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Q&A: Dusty Kelly, Organizer, IATSE Local 891

Monday, April 4th, 2011 | Posted by Jim Thacker

Visual Effects has never been an industry that you get into in order to work short hours. But recently, the issue of burnout has been hitting the headlines more than usual, with industry bloggers such as Allan McKay and VFX Soldier highlighting the plight of many VFX artists.

It is stories like these that have prompted The International Alliance of Theatrical Stage Employees’ current organization drive within the visual effects industry. The giant entertainment union is currently looking to recruit artists in Los Angeles and Vancouver to increase its bargaining power on members’ behalf, kicking off its campaign last year with a series of striking YouTube videos.

But with the recent closure of mid-sized shops such as CafeFX and Asylum VFX, Los Angeles studio heads have claimed that tax incentives in the UK and Canada are squeezing profit margins in an already marginal market.

So can North American facilities afford to reduce their working hours, or raise rates of pay? And what can unions like IATSE actually do to negotiate such changes anyway? We spoke to Dusty Kelly, Corresponding Secretary and Organizer of IATSE Local 891 in Vancouver, to find out.

CG Channel: Not all of our readers will be familiar with what IATSE does. Could you give us a quick synopsis?

Dusty Kelly: IATSE is the largest entertainment union in the world and has members in Canada, the USA and Puerto Rico. Combining the bargaining strength of IATSE’s members into one union provides for some of the best wages and benefits for workers in the entertainment industry.

There are over 400 local unions affiliated with the IA, representing stage, commercials, motion-picture production, trade shows and television broadcasting, to name a few. My home local, IATSE Local 891 is the fourth-largest in North America, and the largest in Canada, with over 5,400 members. We represent 22 departments, including visual effects.

CGC: How much does it cost to join? And what are the annual dues?

DK: It depends on which local you’re joining, but for the organizing drive, Local 891 is waiving all initiation and processing fees for VFX artists. Our annual dues are $320 per year, which provides access to a number of services the union offers, including life insurance coverage and training reimbursements.

CGC: That’s still a significant amount of money for most people. So what else does IATSE offer in return? Can you give us a concrete example of an advance negotiated on its members’ behalf?

DK: The union [as a whole] has negotiated overtime premiums for working extended hours and weekends, as well as a provision for adequate turnaround, making it cost-prohibitive to work around the clock – the cost for loss of work life balance.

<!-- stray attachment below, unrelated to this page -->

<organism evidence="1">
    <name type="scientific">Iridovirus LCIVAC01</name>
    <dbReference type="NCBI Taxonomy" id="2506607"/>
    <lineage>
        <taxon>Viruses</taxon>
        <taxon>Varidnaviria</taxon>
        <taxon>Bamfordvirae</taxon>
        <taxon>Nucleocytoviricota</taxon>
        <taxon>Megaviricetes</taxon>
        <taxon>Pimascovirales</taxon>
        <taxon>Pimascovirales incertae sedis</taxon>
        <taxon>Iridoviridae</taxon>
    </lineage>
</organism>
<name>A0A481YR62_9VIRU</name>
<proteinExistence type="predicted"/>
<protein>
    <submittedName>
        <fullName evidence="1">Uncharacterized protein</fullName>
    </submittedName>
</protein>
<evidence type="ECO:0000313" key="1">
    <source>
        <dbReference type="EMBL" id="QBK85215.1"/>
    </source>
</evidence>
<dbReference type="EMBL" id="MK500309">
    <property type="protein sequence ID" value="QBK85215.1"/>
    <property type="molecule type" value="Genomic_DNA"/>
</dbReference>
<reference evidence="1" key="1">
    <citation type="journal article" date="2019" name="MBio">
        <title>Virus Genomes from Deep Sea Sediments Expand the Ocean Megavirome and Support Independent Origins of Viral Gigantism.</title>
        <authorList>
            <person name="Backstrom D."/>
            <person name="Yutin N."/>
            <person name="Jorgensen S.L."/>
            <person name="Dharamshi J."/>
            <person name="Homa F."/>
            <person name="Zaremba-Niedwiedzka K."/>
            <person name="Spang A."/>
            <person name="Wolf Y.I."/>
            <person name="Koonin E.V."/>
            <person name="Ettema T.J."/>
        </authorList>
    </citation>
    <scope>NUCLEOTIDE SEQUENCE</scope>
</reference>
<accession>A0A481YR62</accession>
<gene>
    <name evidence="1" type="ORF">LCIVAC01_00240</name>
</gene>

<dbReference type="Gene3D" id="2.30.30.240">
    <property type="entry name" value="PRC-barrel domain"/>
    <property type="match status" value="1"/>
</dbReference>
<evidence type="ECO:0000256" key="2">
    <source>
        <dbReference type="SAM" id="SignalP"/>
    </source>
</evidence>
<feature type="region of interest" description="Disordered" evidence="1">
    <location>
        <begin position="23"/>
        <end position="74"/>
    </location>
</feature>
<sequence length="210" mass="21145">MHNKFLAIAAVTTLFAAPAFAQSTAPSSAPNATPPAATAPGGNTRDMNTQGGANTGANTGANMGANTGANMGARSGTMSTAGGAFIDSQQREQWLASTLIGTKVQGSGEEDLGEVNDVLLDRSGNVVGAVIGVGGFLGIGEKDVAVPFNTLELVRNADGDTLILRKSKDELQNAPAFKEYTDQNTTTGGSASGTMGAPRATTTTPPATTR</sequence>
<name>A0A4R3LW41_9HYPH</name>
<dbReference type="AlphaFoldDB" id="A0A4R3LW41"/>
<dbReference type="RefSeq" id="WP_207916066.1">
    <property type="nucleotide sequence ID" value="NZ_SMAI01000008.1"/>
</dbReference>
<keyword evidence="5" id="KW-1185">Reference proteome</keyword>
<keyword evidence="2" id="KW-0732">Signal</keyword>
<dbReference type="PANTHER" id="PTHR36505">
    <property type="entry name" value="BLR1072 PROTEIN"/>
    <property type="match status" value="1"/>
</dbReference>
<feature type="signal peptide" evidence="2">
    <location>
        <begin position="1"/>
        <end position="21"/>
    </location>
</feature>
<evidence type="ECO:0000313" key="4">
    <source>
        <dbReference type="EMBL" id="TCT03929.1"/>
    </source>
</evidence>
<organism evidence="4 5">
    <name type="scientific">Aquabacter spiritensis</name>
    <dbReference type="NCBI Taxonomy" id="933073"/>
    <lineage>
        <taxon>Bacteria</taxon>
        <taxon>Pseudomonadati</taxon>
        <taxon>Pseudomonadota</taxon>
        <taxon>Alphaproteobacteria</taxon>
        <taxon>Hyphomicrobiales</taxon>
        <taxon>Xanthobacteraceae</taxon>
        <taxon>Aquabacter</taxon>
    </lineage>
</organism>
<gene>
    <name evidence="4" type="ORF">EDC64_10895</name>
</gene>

Our collective agreements also generate employer contributions designated for our members’ retirement. In early 2002, Local 891 began to investigate better retirement options for our members [forming] the genesis of the Canadian Entertainment Industry Retirement Plan.

Today the plan has grown to 13,994 members from Canadian IATSE locals and the Directors Guild of Canada and has $117,000,000 in assets. Collective buying power [has resulted in] exceptionally low management fees, adding millions of dollars to our members’ retirement plan.

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CGC: Let’s talk about the organization drive itself. What prompted you to launch it?

DK: We are actively organizing throughout the entertainment industry, and we were approached by artists experiencing negative working conditions seeking representation.

Currently the drive is in Los Angeles, California and Vancouver, British Columbia. Local 891 is organizing in Vancouver and the International is organizing in Los Angeles. There have been artists enquiring from other jurisdictions and expansion of the organizing campaign is being investigated by the International.

CGC: What proportion of members does IATSE have to have at a studio before the union is authorized to negotiate on their behalf? How close are you to reaching that threshold?

DK: The organizing process is particular to each province in Canada. In British Columbia, the regulations require 45% of employees to have signed representation cards to trigger a secret ballot, whereupon 50% plus one vote in favour of union representation would result in the certification of the workers at the facility. Collective agreement negotiations would then commence between the union represented employees and the employer.

I cannot speak to reaching thresholds, as this is confidential information.

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CGC: One of the criticisms made of IATSE is that it doesn’t make efficient use of digital media to promote its work, reducing the chances of reaching those thresholds. Is anything being done to address this?

Local 891 recognized that we needed to have a digital presence in reaching out to non-union VFX artists. That is why we created a digital presence designed to reach the VFX community. Our website is a resource for artists to visit and find out more about the union and what it offers, and links to our blog, Facebook page, and YouTube channel. We also communicate through Twitter @IATSE891VFX. The IA in the US is currently working on developing its own digital presence.